Happy Birthday Europe. It's a sour birthday. There isn't really much to celebrate on Europe Day. The EU hasn't moved an inch closer to becoming a force to be reckoned with in the world, despite the establishment of the EEAS and the continuous decline of the US as a superpower.
The democratic uprisings in the MENA region left Europe, including Turkey, divided, driven, uninspired, even uninterested. While France pushed for a swift European response in Libya, Germany successfully embarrassed itself in front of the UN Security Council. They later subduedly committed more Awacs to Afghanistan to make up for it. In the end, the US took the baton from the squabbling Europeans and did the lion share of the job themselves. Even as the MENA uprisings touch home in form of North African migrants, the EU finds itself unable to pursue a common migration strategy. It prefers compromising the Schengen system and letting member states have it their own way.
Talking about the US, did anybody say the US would drop in European esteem after the release of thousands of diplomatic cables last year? It appears the EU doesn't even know how many European bank account details the US accesses on a daily basis, a right the European institutions willingly granted them. And European politicians were fastest to congratulate Barack Obama for the killing of Osama bin Laden, but when people started criticizing their attitude, they quickly highlighted that they lacked reliable information about how Osama really died.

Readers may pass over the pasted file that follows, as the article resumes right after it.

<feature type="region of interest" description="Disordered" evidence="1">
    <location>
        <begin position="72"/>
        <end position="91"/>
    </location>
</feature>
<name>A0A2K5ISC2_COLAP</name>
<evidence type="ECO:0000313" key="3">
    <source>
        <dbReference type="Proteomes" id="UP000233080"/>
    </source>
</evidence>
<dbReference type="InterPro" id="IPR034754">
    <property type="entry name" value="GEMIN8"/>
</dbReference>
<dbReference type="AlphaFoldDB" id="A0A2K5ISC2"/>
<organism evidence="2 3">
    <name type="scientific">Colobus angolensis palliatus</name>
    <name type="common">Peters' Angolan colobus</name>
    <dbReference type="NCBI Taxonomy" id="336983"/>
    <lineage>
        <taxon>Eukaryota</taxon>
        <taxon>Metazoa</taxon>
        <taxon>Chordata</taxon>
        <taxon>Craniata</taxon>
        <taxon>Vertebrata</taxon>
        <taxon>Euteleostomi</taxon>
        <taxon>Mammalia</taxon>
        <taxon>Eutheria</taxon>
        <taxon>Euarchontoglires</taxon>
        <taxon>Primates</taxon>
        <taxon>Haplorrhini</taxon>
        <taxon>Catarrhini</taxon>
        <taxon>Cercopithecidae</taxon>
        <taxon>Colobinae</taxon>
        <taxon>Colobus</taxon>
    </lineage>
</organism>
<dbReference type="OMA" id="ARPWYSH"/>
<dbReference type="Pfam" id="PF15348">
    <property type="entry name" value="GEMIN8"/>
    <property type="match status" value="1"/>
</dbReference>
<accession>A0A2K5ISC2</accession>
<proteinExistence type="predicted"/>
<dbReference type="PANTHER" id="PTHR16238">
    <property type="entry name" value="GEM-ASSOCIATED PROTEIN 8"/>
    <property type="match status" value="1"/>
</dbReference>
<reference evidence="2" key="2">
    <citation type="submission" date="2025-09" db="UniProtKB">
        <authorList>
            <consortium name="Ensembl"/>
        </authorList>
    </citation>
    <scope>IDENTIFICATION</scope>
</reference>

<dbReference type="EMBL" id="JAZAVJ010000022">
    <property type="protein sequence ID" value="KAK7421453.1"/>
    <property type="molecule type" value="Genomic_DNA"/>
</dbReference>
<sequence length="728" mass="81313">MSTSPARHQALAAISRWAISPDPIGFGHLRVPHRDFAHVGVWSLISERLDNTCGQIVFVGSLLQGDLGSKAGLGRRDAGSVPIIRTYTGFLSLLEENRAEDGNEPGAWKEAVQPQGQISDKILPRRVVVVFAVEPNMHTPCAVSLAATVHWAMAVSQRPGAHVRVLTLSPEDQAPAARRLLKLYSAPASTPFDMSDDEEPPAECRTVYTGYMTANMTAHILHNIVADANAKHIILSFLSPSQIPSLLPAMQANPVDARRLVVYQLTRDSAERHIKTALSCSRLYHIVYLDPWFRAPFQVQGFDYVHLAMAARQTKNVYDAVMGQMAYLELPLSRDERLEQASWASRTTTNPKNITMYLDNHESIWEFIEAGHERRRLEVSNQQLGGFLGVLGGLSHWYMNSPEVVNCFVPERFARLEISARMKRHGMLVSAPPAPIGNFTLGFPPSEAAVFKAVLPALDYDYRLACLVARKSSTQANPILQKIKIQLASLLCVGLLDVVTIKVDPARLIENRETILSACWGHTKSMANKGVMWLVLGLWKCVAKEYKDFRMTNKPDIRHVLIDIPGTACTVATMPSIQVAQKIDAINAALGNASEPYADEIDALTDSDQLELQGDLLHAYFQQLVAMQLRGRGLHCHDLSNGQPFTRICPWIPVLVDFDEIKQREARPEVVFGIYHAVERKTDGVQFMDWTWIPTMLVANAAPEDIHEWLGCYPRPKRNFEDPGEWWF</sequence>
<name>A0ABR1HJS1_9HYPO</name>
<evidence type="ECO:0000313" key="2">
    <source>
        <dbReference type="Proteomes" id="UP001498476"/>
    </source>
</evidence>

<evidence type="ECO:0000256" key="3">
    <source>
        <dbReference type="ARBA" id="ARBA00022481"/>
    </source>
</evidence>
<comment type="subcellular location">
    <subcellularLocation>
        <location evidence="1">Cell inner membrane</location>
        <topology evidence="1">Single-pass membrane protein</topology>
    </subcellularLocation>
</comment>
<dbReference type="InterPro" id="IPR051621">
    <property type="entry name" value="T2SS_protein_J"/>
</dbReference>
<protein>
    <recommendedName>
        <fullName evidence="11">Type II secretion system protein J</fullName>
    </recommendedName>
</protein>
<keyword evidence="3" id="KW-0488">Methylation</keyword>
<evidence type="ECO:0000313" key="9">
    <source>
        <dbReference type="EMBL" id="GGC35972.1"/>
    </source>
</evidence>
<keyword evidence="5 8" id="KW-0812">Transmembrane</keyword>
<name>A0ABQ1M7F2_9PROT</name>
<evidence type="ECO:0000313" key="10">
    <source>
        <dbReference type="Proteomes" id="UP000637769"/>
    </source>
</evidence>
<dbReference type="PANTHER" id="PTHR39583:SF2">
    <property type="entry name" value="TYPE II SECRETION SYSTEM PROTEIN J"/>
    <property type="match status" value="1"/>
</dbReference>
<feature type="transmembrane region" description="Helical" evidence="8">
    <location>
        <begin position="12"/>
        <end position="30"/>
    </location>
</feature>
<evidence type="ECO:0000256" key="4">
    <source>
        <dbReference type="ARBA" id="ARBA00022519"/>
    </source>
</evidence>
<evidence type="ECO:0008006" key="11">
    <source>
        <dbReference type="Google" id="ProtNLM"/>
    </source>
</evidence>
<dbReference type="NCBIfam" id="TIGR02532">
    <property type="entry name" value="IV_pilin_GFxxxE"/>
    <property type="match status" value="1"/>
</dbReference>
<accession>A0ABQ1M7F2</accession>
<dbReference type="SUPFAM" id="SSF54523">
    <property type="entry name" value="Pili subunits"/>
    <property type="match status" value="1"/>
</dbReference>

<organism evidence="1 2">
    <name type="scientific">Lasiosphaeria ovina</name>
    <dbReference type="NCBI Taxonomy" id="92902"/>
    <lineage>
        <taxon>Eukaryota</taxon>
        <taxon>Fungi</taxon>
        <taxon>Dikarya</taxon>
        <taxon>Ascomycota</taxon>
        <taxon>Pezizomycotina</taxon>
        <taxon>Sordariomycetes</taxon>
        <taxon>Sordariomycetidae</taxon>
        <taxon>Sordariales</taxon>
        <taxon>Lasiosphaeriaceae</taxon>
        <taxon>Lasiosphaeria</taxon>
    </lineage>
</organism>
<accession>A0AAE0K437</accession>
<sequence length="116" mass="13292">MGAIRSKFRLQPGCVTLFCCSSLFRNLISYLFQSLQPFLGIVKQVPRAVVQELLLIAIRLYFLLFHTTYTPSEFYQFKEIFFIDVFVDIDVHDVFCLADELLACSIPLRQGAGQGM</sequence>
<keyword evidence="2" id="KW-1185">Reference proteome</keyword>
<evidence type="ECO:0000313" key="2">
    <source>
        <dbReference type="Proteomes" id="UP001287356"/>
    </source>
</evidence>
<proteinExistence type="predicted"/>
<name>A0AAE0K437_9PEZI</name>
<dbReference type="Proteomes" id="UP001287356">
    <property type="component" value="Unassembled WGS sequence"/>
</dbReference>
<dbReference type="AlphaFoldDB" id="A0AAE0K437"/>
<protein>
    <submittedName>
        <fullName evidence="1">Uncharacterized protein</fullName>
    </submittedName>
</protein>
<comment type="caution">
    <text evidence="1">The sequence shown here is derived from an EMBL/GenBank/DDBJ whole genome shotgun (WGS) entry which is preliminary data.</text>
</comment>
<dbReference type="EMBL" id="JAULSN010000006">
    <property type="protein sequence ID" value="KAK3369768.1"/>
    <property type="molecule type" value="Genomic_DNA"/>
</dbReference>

No, the EU has definitely not become a stronger voice in the world. Even in the area where we have been most progressive so far, green energy, the EU allows itself to be surpassed. Despite all studies calling for a 30% emission reduction target by 2020, the EU prefers business-as-usual. China and Indonesia are showing the way to clean energy in an impressive manner. Yet, on a more positive note it seems that Spain and Germany have understood the importance of renewable energy and are committing more investment to the sector.
While many things in external policy are far from perfect, there are also successes. The bright light in the obscure forest is Humanitarian Aid Commissioner Kristalina Georgieva, who has established the EU as a powerful donor of humanitarian aid in Haiti, Ivory Coast and Libya.
With regard to internal EU affairs, the picture looks a little brighter as well. The Belgian and Hungarian presidencies have been running ambitious agendas with a focus on sustainable development, Trans-European Networks and a stable European economy. It is to be hoped that the Polish presidency will follow in this line.
Yet, as we are heading into the new year, Euroscepticism is on the rise in Finland and France among others, European democracy hasn't improved much (where is the ECI?) and we are no step closer to a single-seat parliament than a year ago. Europe is entering into a year with a lot of things on the agenda. I hope it will be less disappointing than the last year has been.
Happy Birthday Europe, and a good start into the new year. You will need it